Thursday 24th October 2019
• Mixed technology approach would save £7bn compared to 100% electrification • Policy framework needed to kick-start transition to low carbon energy
New analysis by Liquid Gas UK, the trade association for the LPG industry in the UK, has shown that a mixed technology approach to decarbonising heating systems in the 1.5million off-grid rural homes in the UK would save over £7billion, the equivalent of over £4,700 for homeowners.
The analysis undertaken by Ecuity Consulting, on behalf of Liquid Gas UK, looked at five different potential routes to decarbonise off-grid homes, with the goal of meeting the UK’s 2050 Net Zero targets. Of these routes, only the rapid replacement of technologies in a mixed or fully electrified approach would meet the UK’s target and of the two, the mixed technology approach was the most cost effective.
A mixed technology approach involves offering off-grid consumers the choice of a range of low carbon options including; BioLPG and Heat Pumps (Air source & Hybrid), among other solutions. Meanwhile, the electrification route limits homeowners to heat pumps which are notably more expensive than other options and will also make the installation of retrofitting measures, such as insulation, double glazing and temperature controls, even more necessary in order to ensure a heat pump provides a consistently warm temperature.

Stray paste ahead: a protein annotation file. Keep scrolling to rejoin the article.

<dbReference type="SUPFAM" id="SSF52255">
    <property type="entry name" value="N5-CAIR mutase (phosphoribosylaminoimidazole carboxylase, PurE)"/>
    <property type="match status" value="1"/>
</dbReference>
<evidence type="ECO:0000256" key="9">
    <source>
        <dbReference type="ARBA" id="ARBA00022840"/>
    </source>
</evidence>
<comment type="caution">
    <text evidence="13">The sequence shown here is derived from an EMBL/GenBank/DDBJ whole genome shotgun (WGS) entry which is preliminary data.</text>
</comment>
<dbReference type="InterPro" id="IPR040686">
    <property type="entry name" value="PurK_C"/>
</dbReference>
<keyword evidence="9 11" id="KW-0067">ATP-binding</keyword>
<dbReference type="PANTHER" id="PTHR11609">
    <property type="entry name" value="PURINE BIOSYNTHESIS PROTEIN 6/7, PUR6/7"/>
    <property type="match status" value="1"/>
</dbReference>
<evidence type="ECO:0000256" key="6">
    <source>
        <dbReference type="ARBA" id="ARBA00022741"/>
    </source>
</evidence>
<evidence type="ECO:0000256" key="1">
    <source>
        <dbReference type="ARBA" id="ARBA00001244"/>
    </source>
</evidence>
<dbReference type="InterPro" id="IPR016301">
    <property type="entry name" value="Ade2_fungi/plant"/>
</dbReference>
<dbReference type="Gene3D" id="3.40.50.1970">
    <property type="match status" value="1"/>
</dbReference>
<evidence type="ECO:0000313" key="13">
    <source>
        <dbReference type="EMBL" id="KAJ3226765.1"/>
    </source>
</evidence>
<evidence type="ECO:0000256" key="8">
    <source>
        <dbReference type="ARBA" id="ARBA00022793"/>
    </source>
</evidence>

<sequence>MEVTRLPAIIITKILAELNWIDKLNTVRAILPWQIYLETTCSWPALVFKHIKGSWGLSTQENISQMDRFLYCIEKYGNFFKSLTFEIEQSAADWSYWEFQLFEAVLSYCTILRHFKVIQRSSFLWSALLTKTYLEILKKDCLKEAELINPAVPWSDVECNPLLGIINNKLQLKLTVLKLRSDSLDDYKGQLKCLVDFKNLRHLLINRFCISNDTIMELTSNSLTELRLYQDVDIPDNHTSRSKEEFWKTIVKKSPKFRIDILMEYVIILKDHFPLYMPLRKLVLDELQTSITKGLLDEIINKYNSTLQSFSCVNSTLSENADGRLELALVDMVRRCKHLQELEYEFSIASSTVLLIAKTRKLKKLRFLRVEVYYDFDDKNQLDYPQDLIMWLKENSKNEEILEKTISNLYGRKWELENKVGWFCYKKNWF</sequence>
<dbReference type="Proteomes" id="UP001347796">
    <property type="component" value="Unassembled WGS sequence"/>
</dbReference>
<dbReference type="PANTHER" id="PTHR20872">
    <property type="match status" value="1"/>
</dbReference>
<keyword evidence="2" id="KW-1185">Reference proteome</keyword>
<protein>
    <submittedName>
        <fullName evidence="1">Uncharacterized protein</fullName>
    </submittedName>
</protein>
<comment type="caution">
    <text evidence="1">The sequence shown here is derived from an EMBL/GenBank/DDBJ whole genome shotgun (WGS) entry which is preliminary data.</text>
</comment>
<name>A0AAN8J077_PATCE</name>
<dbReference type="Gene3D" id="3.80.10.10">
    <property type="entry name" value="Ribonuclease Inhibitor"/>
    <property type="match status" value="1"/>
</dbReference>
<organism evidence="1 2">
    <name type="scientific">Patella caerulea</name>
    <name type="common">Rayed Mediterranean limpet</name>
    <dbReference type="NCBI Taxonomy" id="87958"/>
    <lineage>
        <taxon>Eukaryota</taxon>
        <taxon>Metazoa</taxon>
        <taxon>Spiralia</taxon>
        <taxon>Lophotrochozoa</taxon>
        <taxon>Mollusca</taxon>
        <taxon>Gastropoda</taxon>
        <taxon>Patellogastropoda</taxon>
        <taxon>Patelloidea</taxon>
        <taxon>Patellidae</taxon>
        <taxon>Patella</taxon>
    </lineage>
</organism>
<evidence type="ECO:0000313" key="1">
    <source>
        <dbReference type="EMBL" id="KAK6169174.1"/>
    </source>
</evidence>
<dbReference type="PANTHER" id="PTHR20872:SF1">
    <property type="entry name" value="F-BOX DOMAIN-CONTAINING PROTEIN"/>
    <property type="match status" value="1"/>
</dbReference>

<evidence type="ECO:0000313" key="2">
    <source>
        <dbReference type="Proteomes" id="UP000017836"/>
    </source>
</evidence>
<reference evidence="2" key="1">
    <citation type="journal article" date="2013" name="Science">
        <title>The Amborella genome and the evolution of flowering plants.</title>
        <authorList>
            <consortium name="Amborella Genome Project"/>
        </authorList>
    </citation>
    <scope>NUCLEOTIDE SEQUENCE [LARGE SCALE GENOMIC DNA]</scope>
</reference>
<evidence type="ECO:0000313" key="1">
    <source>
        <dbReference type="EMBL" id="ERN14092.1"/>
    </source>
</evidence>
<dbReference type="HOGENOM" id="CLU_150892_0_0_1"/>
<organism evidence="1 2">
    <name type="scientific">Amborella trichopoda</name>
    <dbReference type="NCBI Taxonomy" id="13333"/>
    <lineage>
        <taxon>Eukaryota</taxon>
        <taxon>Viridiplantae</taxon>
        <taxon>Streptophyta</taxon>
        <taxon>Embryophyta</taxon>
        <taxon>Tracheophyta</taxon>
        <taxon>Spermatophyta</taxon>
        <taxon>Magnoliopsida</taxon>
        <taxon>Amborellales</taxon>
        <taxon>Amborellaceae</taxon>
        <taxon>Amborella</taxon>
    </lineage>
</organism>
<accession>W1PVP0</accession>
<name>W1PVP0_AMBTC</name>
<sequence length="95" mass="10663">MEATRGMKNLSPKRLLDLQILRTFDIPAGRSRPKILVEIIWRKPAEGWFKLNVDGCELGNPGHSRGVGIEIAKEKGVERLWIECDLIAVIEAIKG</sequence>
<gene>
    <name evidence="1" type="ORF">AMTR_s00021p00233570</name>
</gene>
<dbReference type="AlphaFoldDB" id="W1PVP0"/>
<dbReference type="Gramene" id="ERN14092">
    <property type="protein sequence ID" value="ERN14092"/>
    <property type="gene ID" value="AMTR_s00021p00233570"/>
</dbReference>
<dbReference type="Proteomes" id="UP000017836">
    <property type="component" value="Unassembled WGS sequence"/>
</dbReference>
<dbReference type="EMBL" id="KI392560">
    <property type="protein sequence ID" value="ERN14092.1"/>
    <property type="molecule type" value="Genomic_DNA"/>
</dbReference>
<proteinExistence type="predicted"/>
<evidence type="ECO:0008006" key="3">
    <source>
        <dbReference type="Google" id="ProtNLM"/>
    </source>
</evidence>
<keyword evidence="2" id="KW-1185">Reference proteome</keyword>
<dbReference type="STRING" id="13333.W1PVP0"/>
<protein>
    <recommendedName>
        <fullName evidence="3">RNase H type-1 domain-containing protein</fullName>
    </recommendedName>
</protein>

George Webb, Chief Executive, Liquid Gas UK commented: “We need to kick-start the deployment of low carbon heating options with a policy framework that supports a mixed approach as clearly this is the best option for consumers. This should include measures such as oil boiler or oil tank scrappage systems to incentivise the 1.1m consumers currently on oil to make the switch.
“For homes off the gas grid, a mixed technology approach is a pragmatic and credible route to meeting these targets by delivering a 90% reduction in emissions, while saving over £7billion in costs to homeowners. Due to costs and preserving homeowners right to choose, Government should not prescribe a one-size fits all approach to decarbonising off-grid homes.”
Using the example of an off-grid home built between 1945-1964, the up-front cost of switching to bioLPG would be £1,500. This is compared to £6,570 for a heat pump, without taking into account retrofit costs, £8,120 for a biomass boiler, £7,270 for a hybrid system and £1,400 for direct electric panels. When taking into account the levelised cost, or cost of energy by source to the consumer, bioLPG is £90/MWh, £97/MWh for heat pump, £132/MWh for biomass boiler, £102/MWh for a hybrid system and £180/MWh for direct electric panels.
Webb continued: “A mixed technology approach has three clear advantages over a solely electrified route. Firstly, there is the higher up-front cost of full electrification to both the homeowner and industry, not to mention the cost of upgrading the grid and network costs in order to allow the grid to cope with the extra demands.. Secondly, a mixed approach alleviates pressure on supply chains with challenges including scalability and training of heat pump installers, all of which will take time.
“Finally, and perhaps most importantly, this provides consumer choice to homeowners. Off-grid consumers live in a range of different property types. Policy makers must recognise this diversity by supporting a range of low-carbon heating options.”
Webb added: “As we outlined in our 2040 vision where we set out plans to transition to 100% bioLPG, we believe bioLPG to be a credible route to decarbonising off-grid homes in the UK. As a drop-in fuel that offers significant reductions in carbon emissions and comes with little up-front costs, bioLPG has a major role to play in the future energy mix.”
To read more on the approaches to decarbonising off-grid heating, click here to download the report:
The trade association for the LPG and bioLPG industry in the UK